Friday, May 17, 2013

Mouthpiece Review: "Circle BG" The Benny Goodman Signature Model by Selmer (c. 1955)

Benny Goodman Model Mouthpiece by Selmer (c.1955)

The newest addition to The Jazz Clarinet's ever expanding mouthpiece museum is a vintage Benny Goodman Model by Selmer. This piece was a particular treat for me to test drive, as my main horn is a 1955 Selmer Centered Tone, and the BG Signature (or "Circle BG" as it is also known) was undoubtedly intended to match such a clarinet.

There are various internet anecdotes regarding Benny's mouthpieces, some of them purportedly first hand accounts of testing those housed at Yale. As of this writing, I have neither seen nor played those, but the usual story is that they are rather non-descript, very open pieces that play with extremely soft reeds (Vandoren 1.5 is usually mentioned). There are many difficulties with such accounts--or with any mouthpiece reviews, for that matter, including this one. The individual playing the equipment is a profound and decisive factor concerning the 'proper' reed setup, for instance. But when faced with stories of Benny's equipment, many other questions arise, not least of which being when Benny played the mouthpiece in question. Was it the height of his jazz career from 1935-45? Was it during his switch to a double-lip embouchure under the influence of Reginald Kell in the 1950s? Or was it from his long retirement, when he divided his time between concerto performances and reunion shows? Age, repertoire, and venues all have their potential influence.

[Update as of 3/25/14: I recently read another report about Benny's mouthpieces, albeit another internet anecdote suggesting that the late Ralph Morgan measured Benny's facing and found it medium-close. Based on my own experience, I tend to agree with this].  

Beyond these historical questions, the subject of this review wasn't from Benny's equipment bag, but a mouthpiece marketed by Selmer for the general public. As such it was probably not played by Goodman, but designed to give the average clarinetist a mouthpiece that might replicate, in some sense, the Goodman sound.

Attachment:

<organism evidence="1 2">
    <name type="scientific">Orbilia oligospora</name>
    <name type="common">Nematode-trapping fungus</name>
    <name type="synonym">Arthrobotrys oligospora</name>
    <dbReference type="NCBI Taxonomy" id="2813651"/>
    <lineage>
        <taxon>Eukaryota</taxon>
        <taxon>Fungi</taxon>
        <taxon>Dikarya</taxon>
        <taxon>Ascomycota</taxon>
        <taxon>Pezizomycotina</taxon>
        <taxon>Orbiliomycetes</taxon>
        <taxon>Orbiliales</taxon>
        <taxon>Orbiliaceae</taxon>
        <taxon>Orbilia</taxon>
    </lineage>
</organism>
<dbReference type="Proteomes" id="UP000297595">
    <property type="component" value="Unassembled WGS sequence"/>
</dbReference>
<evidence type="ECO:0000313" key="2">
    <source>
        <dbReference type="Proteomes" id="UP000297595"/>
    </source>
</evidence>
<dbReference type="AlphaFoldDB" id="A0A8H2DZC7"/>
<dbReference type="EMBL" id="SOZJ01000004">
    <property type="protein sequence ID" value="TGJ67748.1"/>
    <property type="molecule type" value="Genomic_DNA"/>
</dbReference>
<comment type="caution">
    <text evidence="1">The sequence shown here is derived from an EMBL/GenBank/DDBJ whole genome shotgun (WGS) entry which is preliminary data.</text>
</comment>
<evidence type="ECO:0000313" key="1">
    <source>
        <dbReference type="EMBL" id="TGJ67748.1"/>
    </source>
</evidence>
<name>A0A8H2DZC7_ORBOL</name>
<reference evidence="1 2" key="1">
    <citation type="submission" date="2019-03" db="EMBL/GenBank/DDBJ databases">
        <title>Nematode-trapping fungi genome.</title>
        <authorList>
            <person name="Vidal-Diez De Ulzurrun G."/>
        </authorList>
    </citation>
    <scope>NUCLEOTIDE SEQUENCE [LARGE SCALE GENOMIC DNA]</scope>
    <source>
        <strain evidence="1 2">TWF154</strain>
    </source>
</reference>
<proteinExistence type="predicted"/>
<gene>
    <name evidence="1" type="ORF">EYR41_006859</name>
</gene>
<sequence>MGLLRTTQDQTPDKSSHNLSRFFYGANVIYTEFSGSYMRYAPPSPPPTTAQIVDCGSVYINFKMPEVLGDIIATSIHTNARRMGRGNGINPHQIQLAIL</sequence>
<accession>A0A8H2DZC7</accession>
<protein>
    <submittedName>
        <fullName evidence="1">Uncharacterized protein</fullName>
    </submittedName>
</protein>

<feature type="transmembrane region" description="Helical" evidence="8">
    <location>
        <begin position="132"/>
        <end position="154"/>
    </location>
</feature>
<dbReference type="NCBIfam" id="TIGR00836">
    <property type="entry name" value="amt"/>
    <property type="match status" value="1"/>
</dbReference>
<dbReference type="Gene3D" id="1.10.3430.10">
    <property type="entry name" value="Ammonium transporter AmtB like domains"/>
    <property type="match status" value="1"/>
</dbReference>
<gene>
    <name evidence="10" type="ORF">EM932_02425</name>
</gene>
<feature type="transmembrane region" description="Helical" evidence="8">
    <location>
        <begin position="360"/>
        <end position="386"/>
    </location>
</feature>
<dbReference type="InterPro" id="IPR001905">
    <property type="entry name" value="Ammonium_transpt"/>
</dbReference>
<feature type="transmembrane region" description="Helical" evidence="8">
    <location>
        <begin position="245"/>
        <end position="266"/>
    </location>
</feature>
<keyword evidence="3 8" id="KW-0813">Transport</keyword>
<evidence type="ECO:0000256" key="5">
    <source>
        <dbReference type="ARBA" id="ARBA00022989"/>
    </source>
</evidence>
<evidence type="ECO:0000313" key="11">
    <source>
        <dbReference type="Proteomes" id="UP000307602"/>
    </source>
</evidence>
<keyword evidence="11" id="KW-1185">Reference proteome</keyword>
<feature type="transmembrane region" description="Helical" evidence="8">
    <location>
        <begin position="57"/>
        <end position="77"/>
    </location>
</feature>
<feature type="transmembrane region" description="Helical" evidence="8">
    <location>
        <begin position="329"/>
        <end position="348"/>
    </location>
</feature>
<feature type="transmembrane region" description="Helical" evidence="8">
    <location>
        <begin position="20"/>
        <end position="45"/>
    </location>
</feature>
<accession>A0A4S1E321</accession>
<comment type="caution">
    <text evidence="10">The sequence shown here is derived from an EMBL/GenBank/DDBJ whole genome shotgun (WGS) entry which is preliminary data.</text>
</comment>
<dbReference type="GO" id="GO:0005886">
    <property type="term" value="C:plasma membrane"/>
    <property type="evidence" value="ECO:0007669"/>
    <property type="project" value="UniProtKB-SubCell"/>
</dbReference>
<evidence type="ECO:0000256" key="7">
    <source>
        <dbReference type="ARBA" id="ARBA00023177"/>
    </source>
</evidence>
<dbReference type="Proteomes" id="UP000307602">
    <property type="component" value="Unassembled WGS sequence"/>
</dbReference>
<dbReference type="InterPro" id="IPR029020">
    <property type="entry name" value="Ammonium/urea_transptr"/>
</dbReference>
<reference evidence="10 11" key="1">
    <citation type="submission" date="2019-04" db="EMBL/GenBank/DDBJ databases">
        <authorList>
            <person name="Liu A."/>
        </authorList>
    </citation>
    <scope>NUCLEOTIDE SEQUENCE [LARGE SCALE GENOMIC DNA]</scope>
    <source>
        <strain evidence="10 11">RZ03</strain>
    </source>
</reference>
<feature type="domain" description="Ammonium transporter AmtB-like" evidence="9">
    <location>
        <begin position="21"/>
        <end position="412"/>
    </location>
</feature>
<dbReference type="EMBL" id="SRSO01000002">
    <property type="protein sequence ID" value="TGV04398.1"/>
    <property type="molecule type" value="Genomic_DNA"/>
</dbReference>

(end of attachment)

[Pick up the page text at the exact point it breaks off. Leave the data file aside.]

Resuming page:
One of my goals for The Jazz Clarinet is to begin measuring all of the gear presented here and to update these reviews. But even without exact measurements, some unique properties of this piece are obvious on sight. This is now the longest facing of any French mouthpiece in my collection. It's even longer than many of the German pieces I own; closest to a 1951 Fritz Wurlitzer and the newer Vandoren Deutsche models. Also, like the German pieces, the facing is quite close--considerably closer than a Selmer C85 105, and the bore is considerably wider.

Playing it, I got a real jump and boom. This thing is a real bazooka; probably the loudest piece I own. Despite my penchant for medium close mouthpieces, the facing of this was a bit constraining for me, and if I ever intended to use it regularly, I'd have to have it opened up. The altissimo was by far the nicest of the registers, followed by the clarion. Both of these yielded a balanced, round, full sound without the annoying buzz that many clarinet mouthpieces give when pushed. The lower I got, though, the thinner the sound, with the chalumeau being the most challenging. Glissandi, articulation and overall flexibility were very good, considering the facing, but once again it would have to be altered to suit my needs.

I found that taking less mouthpiece in the mouth was helpful, but less comfortable for me personally. In retrospect, this might have been part of the design. I once knew student of Gino Cioffi who insisted on playing with only the very tip of the mouthpiece, and blowing through the horn like a pea-shooter. This was never an approach I liked, but the era in which these mouthpieces were made was also the golden age of Selmer in Cioffi's Boston Symphony section. Perhaps this mouthpiece was designed with that sort of classical pedagogy in mind.  

Overall, this is a fascinating mouthpiece, with real potential for jazz.

[Update 3/25/14: I had this mouthpiece refaced by Bradford Behn several moths ago, and it has become my number one mouthpiece for gigs--without a 'classical' embouchure.] 

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